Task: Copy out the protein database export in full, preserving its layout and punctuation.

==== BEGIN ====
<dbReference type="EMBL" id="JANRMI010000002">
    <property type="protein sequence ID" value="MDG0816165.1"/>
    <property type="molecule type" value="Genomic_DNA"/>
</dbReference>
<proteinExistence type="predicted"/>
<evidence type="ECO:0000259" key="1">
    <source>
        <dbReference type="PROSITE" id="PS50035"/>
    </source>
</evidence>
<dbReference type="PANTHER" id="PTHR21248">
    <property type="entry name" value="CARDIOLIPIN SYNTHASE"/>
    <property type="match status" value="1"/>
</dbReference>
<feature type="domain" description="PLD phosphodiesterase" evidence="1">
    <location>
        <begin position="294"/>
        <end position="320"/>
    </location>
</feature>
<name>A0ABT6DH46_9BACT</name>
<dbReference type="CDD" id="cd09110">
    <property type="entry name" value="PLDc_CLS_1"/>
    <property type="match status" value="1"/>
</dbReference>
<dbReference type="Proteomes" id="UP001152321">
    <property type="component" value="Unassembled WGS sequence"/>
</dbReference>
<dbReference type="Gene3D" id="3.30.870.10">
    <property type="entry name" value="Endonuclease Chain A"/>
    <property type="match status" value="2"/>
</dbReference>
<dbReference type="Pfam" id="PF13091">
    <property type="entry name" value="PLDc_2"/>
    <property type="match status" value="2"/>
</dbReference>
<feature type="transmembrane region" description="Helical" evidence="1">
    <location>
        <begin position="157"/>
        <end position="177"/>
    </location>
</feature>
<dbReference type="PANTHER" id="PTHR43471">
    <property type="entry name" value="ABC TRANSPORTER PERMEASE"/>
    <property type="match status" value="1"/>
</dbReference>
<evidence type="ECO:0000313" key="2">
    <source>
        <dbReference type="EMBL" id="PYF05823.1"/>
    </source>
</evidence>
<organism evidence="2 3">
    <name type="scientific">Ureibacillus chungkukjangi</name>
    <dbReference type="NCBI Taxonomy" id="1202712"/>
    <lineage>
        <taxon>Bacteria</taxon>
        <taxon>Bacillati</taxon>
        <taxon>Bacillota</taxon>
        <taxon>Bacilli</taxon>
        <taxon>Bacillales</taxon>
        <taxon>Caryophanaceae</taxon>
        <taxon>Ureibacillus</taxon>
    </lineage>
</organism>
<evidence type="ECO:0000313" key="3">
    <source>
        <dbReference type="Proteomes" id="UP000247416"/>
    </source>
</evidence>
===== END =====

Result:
<dbReference type="EMBL" id="JANRMI010000002">
    <property type="protein sequence ID" value="MDG0816165.1"/>
    <property type="molecule type" value="Genomic_DNA"/>
</dbReference>
<proteinExistence type="predicted"/>
<evidence type="ECO:0000259" key="1">
    <source>
        <dbReference type="PROSITE" id="PS50035"/>
    </source>
</evidence>
<dbReference type="PANTHER" id="PTHR21248">
    <property type="entry name" value="CARDIOLIPIN SYNTHASE"/>
    <property type="match status" value="1"/>
</dbReference>
<feature type="domain" description="PLD phosphodiesterase" evidence="1">
    <location>
        <begin position="294"/>
        <end position="320"/>
    </location>
</feature>
<name>A0ABT6DH46_9BACT</name>
<dbReference type="CDD" id="cd09110">
    <property type="entry name" value="PLDc_CLS_1"/>
    <property type="match status" value="1"/>
</dbReference>
<dbReference type="Proteomes" id="UP001152321">
    <property type="component" value="Unassembled WGS sequence"/>
</dbReference>
<dbReference type="Gene3D" id="3.30.870.10">
    <property type="entry name" value="Endonuclease Chain A"/>
    <property type="match status" value="2"/>
</dbReference>
<dbReference type="Pfam" id="PF13091">
    <property type="entry name" value="PLDc_2"/>
    <property type="match status" value="2"/>
</dbReference>
<feature type="transmembrane region" description="Helical" evidence="1">
    <location>
        <begin position="157"/>
        <end position="177"/>
    </location>
</feature>
<dbReference type="PANTHER" id="PTHR43471">
    <property type="entry name" value="ABC TRANSPORTER PERMEASE"/>
    <property type="match status" value="1"/>
</dbReference>
<evidence type="ECO:0000313" key="2">
    <source>
        <dbReference type="EMBL" id="PYF05823.1"/>
    </source>
</evidence>
<organism evidence="2 3">
    <name type="scientific">Ureibacillus chungkukjangi</name>
    <dbReference type="NCBI Taxonomy" id="1202712"/>
    <lineage>
        <taxon>Bacteria</taxon>
        <taxon>Bacillati</taxon>
        <taxon>Bacillota</taxon>
        <taxon>Bacilli</taxon>
        <taxon>Bacillales</taxon>
        <taxon>Caryophanaceae</taxon>
        <taxon>Ureibacillus</taxon>
    </lineage>
</organism>
<evidence type="ECO:0000313" key="3">
    <source>
        <dbReference type="Proteomes" id="UP000247416"/>
    </source>
</evidence>